Juan Maria Schuver’s Travels in North East Africa, 1880–1883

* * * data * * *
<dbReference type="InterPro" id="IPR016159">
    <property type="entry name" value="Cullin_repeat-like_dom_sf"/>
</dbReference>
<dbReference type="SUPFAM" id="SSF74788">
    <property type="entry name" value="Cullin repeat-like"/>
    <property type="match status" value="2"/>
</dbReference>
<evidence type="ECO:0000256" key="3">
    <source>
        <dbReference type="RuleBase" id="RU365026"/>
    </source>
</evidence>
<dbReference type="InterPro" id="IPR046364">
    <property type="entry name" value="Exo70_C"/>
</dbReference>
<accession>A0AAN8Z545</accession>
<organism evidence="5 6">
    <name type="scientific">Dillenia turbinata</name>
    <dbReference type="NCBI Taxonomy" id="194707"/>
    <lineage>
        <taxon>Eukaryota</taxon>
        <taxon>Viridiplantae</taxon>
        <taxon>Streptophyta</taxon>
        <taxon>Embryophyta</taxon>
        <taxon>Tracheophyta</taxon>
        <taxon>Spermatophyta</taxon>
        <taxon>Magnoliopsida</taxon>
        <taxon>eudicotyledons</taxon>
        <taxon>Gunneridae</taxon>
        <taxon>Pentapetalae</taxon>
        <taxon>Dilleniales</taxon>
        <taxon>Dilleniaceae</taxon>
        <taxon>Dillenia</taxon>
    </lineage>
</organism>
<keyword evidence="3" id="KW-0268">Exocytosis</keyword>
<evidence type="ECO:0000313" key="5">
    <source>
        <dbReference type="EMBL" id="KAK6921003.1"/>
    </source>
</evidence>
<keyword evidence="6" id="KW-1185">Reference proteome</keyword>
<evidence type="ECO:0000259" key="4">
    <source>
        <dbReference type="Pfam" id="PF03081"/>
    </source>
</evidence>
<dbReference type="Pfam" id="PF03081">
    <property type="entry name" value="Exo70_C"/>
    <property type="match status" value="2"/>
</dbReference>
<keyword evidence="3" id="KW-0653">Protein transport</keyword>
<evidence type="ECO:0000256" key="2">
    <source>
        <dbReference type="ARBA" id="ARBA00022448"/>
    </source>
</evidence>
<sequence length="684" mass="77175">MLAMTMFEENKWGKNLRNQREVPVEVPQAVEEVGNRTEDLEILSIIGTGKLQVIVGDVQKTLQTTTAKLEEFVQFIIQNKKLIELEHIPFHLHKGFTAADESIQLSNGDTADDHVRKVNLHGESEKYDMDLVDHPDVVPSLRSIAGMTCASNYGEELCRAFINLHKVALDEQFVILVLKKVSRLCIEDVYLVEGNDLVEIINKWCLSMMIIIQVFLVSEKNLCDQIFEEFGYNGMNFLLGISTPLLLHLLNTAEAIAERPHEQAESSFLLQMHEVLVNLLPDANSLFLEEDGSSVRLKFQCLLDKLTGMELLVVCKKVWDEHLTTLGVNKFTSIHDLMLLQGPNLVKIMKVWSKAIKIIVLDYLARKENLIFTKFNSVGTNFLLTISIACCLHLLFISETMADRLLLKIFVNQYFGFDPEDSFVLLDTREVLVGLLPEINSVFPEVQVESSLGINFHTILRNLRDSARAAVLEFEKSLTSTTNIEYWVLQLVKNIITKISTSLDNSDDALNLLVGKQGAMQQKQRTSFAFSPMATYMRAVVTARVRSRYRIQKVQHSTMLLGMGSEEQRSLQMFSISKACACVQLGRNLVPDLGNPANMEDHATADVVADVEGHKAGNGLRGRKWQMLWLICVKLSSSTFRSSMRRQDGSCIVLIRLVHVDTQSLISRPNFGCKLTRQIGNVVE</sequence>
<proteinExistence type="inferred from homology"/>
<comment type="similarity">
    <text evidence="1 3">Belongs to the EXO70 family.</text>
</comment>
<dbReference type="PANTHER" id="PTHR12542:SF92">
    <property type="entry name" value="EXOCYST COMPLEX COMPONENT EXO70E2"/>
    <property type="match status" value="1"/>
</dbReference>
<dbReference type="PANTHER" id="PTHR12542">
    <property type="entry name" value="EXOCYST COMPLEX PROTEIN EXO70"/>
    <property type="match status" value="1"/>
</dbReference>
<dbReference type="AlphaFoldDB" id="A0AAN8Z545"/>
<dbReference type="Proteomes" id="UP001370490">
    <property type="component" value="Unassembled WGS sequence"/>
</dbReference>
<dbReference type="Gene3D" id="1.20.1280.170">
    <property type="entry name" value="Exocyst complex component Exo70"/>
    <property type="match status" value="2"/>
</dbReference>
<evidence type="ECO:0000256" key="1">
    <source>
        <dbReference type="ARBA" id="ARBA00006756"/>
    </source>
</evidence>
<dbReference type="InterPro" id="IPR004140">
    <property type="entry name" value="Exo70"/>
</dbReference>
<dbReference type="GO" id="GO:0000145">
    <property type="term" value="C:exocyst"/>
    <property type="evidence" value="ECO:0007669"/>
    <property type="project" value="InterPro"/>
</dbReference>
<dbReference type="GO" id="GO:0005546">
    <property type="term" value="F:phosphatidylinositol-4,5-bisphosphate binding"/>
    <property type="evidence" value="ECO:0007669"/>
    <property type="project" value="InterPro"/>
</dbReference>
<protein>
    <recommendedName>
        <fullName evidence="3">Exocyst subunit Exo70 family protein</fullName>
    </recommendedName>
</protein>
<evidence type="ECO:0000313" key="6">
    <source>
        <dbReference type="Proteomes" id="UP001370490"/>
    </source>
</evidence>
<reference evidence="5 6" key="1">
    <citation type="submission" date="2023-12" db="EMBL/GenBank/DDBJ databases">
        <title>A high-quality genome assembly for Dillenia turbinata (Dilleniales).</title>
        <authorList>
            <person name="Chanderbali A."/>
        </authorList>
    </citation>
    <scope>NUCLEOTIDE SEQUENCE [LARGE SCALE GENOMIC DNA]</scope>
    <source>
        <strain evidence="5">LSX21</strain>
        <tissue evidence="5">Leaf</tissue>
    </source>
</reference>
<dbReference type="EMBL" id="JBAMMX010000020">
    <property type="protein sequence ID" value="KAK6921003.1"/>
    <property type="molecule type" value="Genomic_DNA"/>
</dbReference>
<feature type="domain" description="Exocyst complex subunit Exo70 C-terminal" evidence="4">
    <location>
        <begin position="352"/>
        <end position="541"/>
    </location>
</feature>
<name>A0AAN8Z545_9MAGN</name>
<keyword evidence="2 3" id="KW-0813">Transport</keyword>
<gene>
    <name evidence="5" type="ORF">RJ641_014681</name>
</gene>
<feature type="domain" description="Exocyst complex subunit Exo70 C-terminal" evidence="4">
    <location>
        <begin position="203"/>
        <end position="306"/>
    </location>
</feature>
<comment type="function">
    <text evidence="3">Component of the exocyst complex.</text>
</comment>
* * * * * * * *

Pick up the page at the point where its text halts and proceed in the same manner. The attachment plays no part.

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Juan Maria Schuver was born to a wealthy Amsterdam business family in the mid-19th century. Established young as a travel writer and reporter, he decided to embark on scientific exploration. Leaving Cairo at the turn of 1880-1881 he proceeded up the Blue Nile, intending to find a new route through to the East African coast. This ambition was frustrated, mainly because of local political turbulence following the Mahdist challenge to the Sudanese government and internal stirrings in Abyssinia. As a result, Schuver remained for the better part of two years in the hills of the upper Blue Nile and the eastern watershed of the White Nile basin. He wrote lively accounts of these regions and his encounters with the local people. He had to return to Khartoum at the end of 1882, but took a steamer up the White Nile in the middle of 1883. Somewhat impatiently, he ignored advice not to travel further southwards overland, and was murdered, a few days into western Dinka country. Schuver had planned books in both English and French on his explorations in the country 'Between the Two Niles'. The only version which saw publication was an edited German translation, prepared by Petermann's Mitteilungen as a special issue in 1883. A combination of chance, the present editors' interest in the region, and the collaboration of the Schuver family led to the re-discovery of the original manuscripts. He present volume offers the full English accounts supplemented by passages from the author's French revisions, and also draws on other drafts and letters, to give for the first time a full picture of Schuver's African travels.